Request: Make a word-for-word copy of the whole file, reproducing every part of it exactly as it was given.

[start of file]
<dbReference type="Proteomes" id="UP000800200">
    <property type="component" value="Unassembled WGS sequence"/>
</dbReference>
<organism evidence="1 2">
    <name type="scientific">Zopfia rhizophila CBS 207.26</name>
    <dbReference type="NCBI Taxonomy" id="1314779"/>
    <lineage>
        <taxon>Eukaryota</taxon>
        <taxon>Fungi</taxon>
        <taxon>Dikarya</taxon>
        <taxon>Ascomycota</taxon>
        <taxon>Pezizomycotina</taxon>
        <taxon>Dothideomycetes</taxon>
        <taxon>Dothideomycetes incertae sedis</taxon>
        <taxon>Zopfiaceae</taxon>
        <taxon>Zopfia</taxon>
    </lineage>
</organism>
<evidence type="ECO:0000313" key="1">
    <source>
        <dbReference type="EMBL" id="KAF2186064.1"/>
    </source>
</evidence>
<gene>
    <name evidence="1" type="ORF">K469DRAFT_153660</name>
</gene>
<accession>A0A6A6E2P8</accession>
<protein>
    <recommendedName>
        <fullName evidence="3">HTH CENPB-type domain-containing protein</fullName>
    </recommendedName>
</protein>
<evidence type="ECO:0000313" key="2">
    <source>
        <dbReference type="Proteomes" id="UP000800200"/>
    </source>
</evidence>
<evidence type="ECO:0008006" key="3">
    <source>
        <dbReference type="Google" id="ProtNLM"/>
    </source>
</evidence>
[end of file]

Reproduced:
<dbReference type="Proteomes" id="UP000800200">
    <property type="component" value="Unassembled WGS sequence"/>
</dbReference>
<organism evidence="1 2">
    <name type="scientific">Zopfia rhizophila CBS 207.26</name>
    <dbReference type="NCBI Taxonomy" id="1314779"/>
    <lineage>
        <taxon>Eukaryota</taxon>
        <taxon>Fungi</taxon>
        <taxon>Dikarya</taxon>
        <taxon>Ascomycota</taxon>
        <taxon>Pezizomycotina</taxon>
        <taxon>Dothideomycetes</taxon>
        <taxon>Dothideomycetes incertae sedis</taxon>
        <taxon>Zopfiaceae</taxon>
        <taxon>Zopfia</taxon>
    </lineage>
</organism>
<evidence type="ECO:0000313" key="1">
    <source>
        <dbReference type="EMBL" id="KAF2186064.1"/>
    </source>
</evidence>
<gene>
    <name evidence="1" type="ORF">K469DRAFT_153660</name>
</gene>
<accession>A0A6A6E2P8</accession>
<protein>
    <recommendedName>
        <fullName evidence="3">HTH CENPB-type domain-containing protein</fullName>
    </recommendedName>
</protein>
<evidence type="ECO:0000313" key="2">
    <source>
        <dbReference type="Proteomes" id="UP000800200"/>
    </source>
</evidence>
<evidence type="ECO:0008006" key="3">
    <source>
        <dbReference type="Google" id="ProtNLM"/>
    </source>
</evidence>